For instance, take Blake Masters, a far-right Republican candidate vying for Senate in Arizona and a longtime vocal crypto advocate.
Like Watkins, Masters went on a crypto fundraising spree in December. Instead of holding those donations, however, Masters cashed out as quickly as possible—yet the market was so volatile that even he still lost value.
In late December, Masters offered supporters the chance to buy an NFT version of a 2014 book he’d co-written with his billionaire tech backer and boss, Peter Thiel. For the sale, Masters created 99 NFTs—digitized, unique collectible items tied to some type of cryptocurrency—and put them up for $5,800 a pop, the equivalent of a maximum campaign donation. They sold out in three days, netting the campaign almost exactly $574,200, or more than a third of its receipts for the fourth quarter.
Or, it should have netted that much. A look at Masters’ campaign filings from the time shows that in that three-day period, his committee received and converted more than $165,000 in crypto donations to cash. But over those 36 hours, cryptocurrency markets crashed hard. Masters more often than not cashed in donations below the $5,800 amount, with a few even splits, and sending $1,132 in processing fees to Coinbase.
And while the Masters campaign has accepted digital currency since September—around the time he suggested the United States respond to China’s crypto crackdown with a “strategic reserve of Bitcoin”—he appears to have received no crypto contributions until the NFT blitz three months later.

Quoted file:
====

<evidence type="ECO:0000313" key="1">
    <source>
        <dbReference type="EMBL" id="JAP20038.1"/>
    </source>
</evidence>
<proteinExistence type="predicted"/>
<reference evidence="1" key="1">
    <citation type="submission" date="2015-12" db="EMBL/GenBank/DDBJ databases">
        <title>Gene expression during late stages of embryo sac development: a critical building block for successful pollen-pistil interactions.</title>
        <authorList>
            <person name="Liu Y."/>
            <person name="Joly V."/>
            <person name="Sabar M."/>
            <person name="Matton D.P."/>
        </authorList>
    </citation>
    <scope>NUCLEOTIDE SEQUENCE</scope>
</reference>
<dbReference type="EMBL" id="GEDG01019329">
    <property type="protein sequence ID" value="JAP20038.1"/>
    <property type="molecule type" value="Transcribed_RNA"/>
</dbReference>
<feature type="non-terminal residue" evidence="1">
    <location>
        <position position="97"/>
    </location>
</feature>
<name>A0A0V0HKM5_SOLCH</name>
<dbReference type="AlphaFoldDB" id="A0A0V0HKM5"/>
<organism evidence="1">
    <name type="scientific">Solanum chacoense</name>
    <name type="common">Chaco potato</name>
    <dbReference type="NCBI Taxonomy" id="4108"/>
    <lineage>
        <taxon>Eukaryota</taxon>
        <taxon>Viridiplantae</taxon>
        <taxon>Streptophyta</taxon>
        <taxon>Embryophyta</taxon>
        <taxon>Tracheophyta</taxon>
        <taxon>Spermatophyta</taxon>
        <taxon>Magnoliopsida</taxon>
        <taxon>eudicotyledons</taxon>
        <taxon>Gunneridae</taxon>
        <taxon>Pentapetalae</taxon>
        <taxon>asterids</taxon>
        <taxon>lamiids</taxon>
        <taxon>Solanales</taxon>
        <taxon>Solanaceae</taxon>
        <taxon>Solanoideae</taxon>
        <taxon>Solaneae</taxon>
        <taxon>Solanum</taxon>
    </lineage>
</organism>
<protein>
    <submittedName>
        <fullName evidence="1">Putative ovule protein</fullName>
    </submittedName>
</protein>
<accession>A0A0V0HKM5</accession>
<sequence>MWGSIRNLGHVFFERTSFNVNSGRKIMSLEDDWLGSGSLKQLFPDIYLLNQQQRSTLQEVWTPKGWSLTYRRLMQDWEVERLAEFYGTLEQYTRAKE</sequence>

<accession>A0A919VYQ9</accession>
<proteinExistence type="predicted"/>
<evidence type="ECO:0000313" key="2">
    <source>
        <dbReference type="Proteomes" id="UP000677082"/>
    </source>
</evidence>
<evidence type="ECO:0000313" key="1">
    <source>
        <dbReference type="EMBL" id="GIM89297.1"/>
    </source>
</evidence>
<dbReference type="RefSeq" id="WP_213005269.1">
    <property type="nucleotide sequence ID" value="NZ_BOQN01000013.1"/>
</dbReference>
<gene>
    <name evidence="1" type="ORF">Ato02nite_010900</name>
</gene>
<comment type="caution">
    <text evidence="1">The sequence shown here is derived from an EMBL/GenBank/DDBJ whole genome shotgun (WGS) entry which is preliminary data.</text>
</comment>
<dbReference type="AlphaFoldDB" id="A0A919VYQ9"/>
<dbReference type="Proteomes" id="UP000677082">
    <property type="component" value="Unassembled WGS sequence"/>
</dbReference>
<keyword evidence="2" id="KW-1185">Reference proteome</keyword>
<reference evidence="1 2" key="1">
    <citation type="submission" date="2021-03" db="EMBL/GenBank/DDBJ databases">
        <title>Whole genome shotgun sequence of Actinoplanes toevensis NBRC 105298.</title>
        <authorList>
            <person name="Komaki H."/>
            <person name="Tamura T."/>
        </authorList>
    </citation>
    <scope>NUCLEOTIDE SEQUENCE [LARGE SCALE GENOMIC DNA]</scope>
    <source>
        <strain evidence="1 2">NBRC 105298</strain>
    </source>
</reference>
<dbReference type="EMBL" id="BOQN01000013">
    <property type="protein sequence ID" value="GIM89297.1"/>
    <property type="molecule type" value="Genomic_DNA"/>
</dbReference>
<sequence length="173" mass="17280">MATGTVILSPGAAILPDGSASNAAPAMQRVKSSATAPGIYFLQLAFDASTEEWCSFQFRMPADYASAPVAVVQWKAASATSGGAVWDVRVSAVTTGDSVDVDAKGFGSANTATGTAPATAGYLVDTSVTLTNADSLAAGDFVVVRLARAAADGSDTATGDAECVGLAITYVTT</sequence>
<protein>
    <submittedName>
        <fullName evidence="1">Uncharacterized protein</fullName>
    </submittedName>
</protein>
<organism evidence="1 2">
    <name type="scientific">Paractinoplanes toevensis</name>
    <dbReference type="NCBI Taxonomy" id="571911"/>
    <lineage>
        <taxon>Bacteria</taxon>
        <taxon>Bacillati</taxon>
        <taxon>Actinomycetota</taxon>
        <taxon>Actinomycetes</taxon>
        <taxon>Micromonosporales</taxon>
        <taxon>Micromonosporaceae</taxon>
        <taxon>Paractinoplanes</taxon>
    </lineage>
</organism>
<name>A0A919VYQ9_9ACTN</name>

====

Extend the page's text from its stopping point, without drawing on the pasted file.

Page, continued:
The Watkins and Masters campaigns did not reply to a request for comment.
It’s unclear whether the trend will continue. Masters has announced another round of NFTs, this time sold in “packs” of various amounts, at a range of prices. But unlike the first round, the campaign store this time doesn’t offer donors the chance to automatically link their crypto wallet. Instead, it offers credit card or Apple Pay, options. Supporters who want to donate with crypto first have to send a special request by email or text message.
This means that this time around, Masters will get all the cachet of the blockchain, with the reliability of good old dollars—and the risks will fall to his donor-investors.
He’s not alone. Earlier this month, Bloomberg reported that political donors in the crypto industry still prefer to give in dollars, with total crypto contributions below $600,000 in 2021—making Masters’ haul one of the biggest by far.
Turnoffs include cumbersome reporting requirements and illiquidity, Bloomberg reported, with the conversion requirement creating a layer of inconvenience. And without an overhaul from the notoriously sluggish FEC, the administrative and opportunity costs associated with crypto will still make the digital currency more trouble than it’s worth—though younger candidates will no doubt continue to wag it as a cultural banner, even if they don’t see any return.
(The FEC appears to have taken one step, omitting the previous $100 limit in its candidate guide last year.)
As for Watkins, the public will not know if he’s still “HODLing” his Bitcoin until his next campaign finance report, due in April. But after the crashes last year—including one “flash crash” in early December that erased nearly 20 percent of Bitcoin’s value—Bitcoin still hasn’t broken $50,000. It currently sits almost exactly where it did on Dec. 31, the day he reported his unrealized loss.